16 October 2006

Dear Leo Tolstoy

Last week, for the third time, I saw NIE's Past Half Remembered. It's one of their twentieth-century lives trilogy, the life in question being that of Maria Mikhailovna Gurevich, a Russian whose life spanned most of the twentieth century. Unlike the character, the real Maria Mikhailovna never quite made it to 100, but that's a small piece of license in what is an extraordinarily faithful recreation of her story.

You see, until doodling round the internet just now, it hadn't really occurred to me that NIE's might be a true story. Its sweep, from WWI, through the Russian Civil War, to the siege of Stalingrad, with Mikhailovna always in the wrong place at the wrong time, seemed just too conveniently large. And it fits the requirements of Russian clown/storytelling way too neatly, a real feast of theatrical ingenuity and madcap idiocy. Still, it's a great piece of work, powerfully imagined whether true or not, extremely funny, terrifically sad, and beautiful.

I want to discuss with you Russia as an aesthetic idea. NIE's show, though brilliant, conspicuously stops its storytelling around the end of WWII. And I saw one genuine Russian show (NIE are international, the nearest nationality to Russian being Czech) in Edinburgh this year, The Family Semianyki, by clown troupe Licedi, which is likewise aesthetically stuck in about 1916: battered suitcases, and costumes Popov would have thought old-fashioned. For sure, it's hardly surprising that our Western idea of Russia is held in pre-war stasis. Remarkable, though, that the same seems to be true of Russia's.

It's worth noting that this thesis rests largely on clown-based work. I haven't seen the Maly Theatre of St Petersburg, currently showing in London, and perhaps they'll prove these ideas do not apply to text-based theatre. But I'm not so sure. Although they're widely professed to be brilliant, it seems aesthetically they're developing strictly along the path indicated by Stanislavski. This doesn't mean they're not brilliant, and I may be totally wrong. (Imagine, if you wish, this whole paragraph in parenthesis.) But they're certainly not strikingly contemporary. The photos prove that.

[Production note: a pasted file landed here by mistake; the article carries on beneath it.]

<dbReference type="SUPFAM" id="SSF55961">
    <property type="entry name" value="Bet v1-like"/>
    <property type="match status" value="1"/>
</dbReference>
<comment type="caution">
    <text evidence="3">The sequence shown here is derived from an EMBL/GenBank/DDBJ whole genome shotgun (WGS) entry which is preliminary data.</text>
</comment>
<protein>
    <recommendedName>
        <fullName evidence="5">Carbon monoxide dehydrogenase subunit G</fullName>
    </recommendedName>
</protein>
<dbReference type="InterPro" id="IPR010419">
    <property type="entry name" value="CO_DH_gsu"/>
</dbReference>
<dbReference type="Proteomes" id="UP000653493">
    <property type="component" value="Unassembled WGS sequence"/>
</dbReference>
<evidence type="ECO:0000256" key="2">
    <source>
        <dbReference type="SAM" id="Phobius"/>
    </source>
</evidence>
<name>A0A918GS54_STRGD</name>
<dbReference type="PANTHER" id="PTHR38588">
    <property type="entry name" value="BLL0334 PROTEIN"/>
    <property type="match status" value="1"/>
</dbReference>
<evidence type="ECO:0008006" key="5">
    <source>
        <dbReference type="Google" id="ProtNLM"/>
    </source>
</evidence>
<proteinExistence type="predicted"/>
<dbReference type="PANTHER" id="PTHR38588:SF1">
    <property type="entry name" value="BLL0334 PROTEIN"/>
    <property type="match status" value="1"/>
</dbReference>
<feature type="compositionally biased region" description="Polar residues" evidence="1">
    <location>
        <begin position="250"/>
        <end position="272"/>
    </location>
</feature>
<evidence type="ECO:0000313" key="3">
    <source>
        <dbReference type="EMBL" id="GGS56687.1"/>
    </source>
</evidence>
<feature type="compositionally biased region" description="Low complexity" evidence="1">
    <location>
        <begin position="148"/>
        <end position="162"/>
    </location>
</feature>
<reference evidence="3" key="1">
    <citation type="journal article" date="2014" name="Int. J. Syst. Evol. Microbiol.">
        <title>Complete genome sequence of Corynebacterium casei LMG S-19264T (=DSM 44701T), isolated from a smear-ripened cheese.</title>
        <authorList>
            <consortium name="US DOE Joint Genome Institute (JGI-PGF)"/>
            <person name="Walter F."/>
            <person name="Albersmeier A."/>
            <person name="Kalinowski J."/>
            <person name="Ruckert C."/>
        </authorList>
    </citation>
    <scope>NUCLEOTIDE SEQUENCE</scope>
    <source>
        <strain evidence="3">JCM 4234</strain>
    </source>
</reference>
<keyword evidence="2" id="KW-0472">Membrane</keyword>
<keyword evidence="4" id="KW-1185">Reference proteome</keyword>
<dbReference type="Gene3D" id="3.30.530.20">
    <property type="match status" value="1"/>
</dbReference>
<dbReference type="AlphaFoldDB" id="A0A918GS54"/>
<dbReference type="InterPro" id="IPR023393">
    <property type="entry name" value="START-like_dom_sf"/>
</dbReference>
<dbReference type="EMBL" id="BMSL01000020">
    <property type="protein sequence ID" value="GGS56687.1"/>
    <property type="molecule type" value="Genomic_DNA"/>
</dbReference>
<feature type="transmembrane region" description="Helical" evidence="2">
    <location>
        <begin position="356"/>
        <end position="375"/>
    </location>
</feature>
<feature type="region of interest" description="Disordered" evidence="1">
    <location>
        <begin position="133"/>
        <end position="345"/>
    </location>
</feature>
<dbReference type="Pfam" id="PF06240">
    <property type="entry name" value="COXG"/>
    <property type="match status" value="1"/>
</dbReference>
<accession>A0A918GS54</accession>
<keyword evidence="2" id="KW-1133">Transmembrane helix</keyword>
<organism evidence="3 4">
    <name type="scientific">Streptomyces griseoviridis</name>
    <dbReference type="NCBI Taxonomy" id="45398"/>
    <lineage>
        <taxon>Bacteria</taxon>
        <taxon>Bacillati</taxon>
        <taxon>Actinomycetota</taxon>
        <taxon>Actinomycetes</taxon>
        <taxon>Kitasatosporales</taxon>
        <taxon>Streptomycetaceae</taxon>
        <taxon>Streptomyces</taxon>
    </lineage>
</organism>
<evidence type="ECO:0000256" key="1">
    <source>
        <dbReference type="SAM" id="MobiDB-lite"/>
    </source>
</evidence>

Could it be that Communism, breathing down artistic necks, held back any serious progress? That it seemed safer to stick with what was known than to innovate? I think this is plausible, and it would explain how the Russians got so good at what they do. Afraid to move forward with leaps, the finest artistic minds turned to refining what already exists and they refined it almost to perfection. (The long rehearsal periods help, too, I guess.)

There is one obvious counterexample here. Derevo are clearly producing work of a contemporary stamp. I tend to dislike their exercises in pure aesthetics, but it's worth noting that when they were founded, two years before the wall came down, they quickly became known as "the first underground theatre in Russia". They were the product of something in the wind, one of many signs things were about to change. And they were able to thrive in a post-Soviet world hungry for new forms that had hitherto seemed risky.

When it comes to clown, this all seems hardly surprising. When was there last a clown of any nationality that seemed aesthetically current? There are examples, but the overwhelming majority have an odd timelessness at best and, failing that, a retreat into the safely-trodden past. And a remarkable number from whatever country hark back to a semi-rural Russia that seems little advanced from the world of Natasha's dance. What's that all about?

It seems attractive to say that you fixed Russian-ness so firmly in the popular imagination that no-one has yet succeeded in imagining it better. Attractive but wrong. In the west we have a cliched idea of Russian-ness that your clowns serve to confirm almost as much as do ours. And clown relies on shorthand, on the recognisable situation ripe for disruption, so appealing to the cliche is an obvious strategy.

The whole of life is in War and Peace, you laid Russia bare. Along with Chekhov (whom you considered "an even worse playwright than Shakespeare") and one or two others, you created such a strong sense of your country that it's recognisable even today: to the extent that it's become cliche.


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